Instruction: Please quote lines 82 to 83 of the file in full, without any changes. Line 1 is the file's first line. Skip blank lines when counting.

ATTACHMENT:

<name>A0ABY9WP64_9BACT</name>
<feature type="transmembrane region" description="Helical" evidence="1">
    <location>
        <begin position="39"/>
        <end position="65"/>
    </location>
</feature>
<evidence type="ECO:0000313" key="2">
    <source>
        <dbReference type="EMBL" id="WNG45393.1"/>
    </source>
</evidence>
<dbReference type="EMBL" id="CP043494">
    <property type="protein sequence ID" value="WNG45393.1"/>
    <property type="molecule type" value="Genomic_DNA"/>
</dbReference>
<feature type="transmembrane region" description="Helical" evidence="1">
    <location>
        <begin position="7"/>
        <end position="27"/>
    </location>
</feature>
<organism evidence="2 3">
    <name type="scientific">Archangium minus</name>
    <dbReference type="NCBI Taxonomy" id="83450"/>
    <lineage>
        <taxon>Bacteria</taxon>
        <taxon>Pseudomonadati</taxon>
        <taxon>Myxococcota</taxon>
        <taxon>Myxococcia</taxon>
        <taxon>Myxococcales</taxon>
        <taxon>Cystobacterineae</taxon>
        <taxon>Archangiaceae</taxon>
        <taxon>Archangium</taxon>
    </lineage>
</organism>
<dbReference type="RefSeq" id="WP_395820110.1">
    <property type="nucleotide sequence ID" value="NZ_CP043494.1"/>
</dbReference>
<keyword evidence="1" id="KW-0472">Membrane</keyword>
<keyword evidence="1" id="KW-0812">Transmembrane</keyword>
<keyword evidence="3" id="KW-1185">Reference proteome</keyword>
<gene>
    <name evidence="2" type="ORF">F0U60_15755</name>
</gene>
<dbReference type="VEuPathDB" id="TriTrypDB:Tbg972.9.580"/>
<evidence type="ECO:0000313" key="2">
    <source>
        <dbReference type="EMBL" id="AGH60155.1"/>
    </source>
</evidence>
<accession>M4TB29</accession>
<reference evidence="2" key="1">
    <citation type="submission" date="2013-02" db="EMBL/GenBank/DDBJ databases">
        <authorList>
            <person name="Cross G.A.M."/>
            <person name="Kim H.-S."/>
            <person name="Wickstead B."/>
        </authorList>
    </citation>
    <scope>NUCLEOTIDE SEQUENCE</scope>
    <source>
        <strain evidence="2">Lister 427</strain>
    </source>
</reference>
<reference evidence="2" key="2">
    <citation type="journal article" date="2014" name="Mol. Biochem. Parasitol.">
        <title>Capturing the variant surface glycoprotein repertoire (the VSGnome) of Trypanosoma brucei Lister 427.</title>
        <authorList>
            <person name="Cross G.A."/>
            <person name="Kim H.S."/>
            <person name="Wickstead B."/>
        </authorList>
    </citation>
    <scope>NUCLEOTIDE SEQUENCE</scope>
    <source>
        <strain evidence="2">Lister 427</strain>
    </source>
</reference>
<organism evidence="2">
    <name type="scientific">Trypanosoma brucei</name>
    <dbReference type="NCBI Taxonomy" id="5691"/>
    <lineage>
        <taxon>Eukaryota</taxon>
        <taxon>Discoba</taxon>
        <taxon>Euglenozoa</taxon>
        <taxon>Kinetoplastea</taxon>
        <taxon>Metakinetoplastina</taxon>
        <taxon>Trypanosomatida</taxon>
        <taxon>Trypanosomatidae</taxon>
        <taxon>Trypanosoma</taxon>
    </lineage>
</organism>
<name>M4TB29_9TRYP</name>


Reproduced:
    <dbReference type="NCBI Taxonomy" id="5691"/>
    <lineage>